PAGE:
Yesterday, Dean Leffingwell innocently linked to an note about an InfoQ article by Em Campbell-Pretty, in which she talks about issues with middle management and Agile. As you can see in the note, Dean talks about his Leading SAFe course, which I have not taken but suspect is pretty good.

The tweets included one from Jon Terry, saying “Yep. The pseudo-anarchist, anti-management strain within Agile had really become counterproductive by now.” I suspect he meant “has”, not “had” but am not sure. I replied:

“What if, all too often, middle management really is redundant and counter-productive?”

Jon replied:

“Firms of any scale are going to have hierarchy. If you want real change you must reckon with that.”

The chain went on: do read it. Here’s what I was thinking and talking about.

Hierarchy and management are part of the problem

As Dean points out in his note, and as Jon was apparently trying to get at, hierarchy and management are matters of great concern, especially when trying to do Agile “at scale”. The questions of importance are what one does about those matters, and, of course, how one goes about it.

Agile is about self-organization. A glance at the Agile Manifesto reminds us about individuals and interactions, collaboration, business people and developers working together daily, trust motivated individuals to get the job done, face-to-face conversation, self-organizing teams, teams reflecting, tuning, adjusting on their own.

Hierarchy is largely about authority and control. Management, often, is about telling people what to do and how to do it. These structures, often, work counter to the self-organization that is central to Agile.

Now as people in the thread pointed out, companies have management and that needs to be reckoned with. Training might help: it sometimes does. And there are many ways of trying to help.

I do not favor “scaling” Agile

Let me be up front here. I think that the present efforts at “scaling” Agile are mistaken, in the important sense that they will not result in large organizations becoming Agile in any real sense.

They may offer improvement: almost any application of sensible practice will improve a large organization. They are filled with inefficiencies; they are organized poorly for getting work done; their people are doing the wrong things with the wrong teams and the wrong tools. You can’t throw a stick without hitting something which, if improved, will make things a bit better.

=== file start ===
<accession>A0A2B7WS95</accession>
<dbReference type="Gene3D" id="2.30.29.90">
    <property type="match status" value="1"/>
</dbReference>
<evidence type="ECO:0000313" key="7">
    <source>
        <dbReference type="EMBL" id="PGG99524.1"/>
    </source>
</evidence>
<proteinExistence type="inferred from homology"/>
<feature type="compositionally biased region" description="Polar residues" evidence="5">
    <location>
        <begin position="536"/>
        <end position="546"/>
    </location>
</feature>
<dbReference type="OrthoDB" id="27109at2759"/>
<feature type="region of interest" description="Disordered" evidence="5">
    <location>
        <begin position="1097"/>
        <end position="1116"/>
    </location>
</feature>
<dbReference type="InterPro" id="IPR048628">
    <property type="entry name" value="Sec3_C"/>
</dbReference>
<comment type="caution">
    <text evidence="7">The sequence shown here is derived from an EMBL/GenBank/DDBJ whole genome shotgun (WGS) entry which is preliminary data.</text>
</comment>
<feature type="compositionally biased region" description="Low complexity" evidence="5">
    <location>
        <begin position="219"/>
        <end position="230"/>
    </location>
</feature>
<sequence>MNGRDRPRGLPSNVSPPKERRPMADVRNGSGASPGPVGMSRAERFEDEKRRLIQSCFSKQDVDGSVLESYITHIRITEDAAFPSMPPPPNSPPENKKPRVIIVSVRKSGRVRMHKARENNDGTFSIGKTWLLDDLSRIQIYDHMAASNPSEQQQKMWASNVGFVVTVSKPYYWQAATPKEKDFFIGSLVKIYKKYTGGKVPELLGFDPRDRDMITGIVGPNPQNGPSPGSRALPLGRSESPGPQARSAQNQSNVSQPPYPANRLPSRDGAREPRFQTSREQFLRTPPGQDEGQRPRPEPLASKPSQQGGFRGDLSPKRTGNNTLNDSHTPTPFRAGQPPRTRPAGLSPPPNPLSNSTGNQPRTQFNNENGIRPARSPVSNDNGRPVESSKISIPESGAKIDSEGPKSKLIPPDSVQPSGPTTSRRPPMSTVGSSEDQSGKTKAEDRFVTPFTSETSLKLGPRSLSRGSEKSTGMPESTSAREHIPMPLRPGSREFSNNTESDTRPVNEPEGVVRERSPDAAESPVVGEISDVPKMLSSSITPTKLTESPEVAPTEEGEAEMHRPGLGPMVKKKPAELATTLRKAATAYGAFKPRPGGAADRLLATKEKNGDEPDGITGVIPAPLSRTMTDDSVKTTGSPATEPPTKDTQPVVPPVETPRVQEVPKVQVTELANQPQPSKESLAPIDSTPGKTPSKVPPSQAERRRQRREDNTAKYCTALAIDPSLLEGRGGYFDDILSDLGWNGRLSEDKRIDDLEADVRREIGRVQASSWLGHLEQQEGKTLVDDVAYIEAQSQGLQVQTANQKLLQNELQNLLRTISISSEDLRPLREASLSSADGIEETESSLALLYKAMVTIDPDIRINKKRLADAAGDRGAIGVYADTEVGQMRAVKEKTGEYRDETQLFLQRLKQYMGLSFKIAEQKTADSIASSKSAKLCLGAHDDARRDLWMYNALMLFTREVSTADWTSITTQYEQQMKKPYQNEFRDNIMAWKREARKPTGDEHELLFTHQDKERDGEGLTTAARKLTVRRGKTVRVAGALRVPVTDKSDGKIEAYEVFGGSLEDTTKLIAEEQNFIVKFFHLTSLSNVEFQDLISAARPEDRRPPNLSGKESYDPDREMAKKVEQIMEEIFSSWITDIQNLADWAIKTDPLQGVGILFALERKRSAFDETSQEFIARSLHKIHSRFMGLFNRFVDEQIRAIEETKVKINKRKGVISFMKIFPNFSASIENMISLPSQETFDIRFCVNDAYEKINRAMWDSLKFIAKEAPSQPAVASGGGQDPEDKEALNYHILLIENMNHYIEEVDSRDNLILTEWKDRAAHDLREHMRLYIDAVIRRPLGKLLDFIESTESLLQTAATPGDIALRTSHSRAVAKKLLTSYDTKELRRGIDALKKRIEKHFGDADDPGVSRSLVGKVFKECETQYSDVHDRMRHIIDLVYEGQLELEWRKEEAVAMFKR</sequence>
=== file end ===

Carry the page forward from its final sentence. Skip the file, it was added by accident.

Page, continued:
Both SAFe, Dean’s offering, and Kanban, which Jon probably supports, being a LeanKit proponent and all, offer improvement. SAFe, I’d say, puts a product development structure in place that will smooth the development of products and almost certainly improve things. Kanban usually takes a more local approach to improvement, but looks at many of the same topics, and focuses on smoothing out the work. It, too, will likely result in improvement wherever it’s used at all wisely.

SAFe, Kanban, and other approaches can be useful. But if you take the view that Agile is at its core about self-organization, hierarchy and management are core issues, and neither SAFe nor Kanban address those as directly as they might.

There’s good reason for that. If you take the viewpoint that most of your management structure needs to be replaced, as some LeSS proponents seem to, you’re going to meet a lot of resistance. If your mission is to sell a lot of SAFe or Kanban, or even just to help a lot of people a little bit, you might wisely choose not to go directly up against the hierarchy.

This isn’t particularly venal or cynical. It isn’t bad business. It’s a perfectly sensible way to do business and it can help the client. Some of the people who work that way will tell you they’re playing the long game, get in there, and over time do dah do dah. I buy that it’s a sensible and honorable way to do business. I don’t buy the “over time” article, because the people doing this generally do not exhibit an understanding that hierarchical management is a big part of the problem, and generally do not do much, if anything, to replace it.

Of course, if you were taking a stealthy approach to dismantling hierarchic management you might not mention it. So maybe … but I don’t think so.

Hierarchy and management need to be replaced

Training the hierarchy, training the managers, is good stuff. It will help. But the management hierarchy was designed to control, to manage, to avoid change. The management structure of a company is there to preserve the company, and in so doing, it acts to preserve itself. And, unfortunately, the thing it’s preserving is a thing that needs to be changed, very substantially.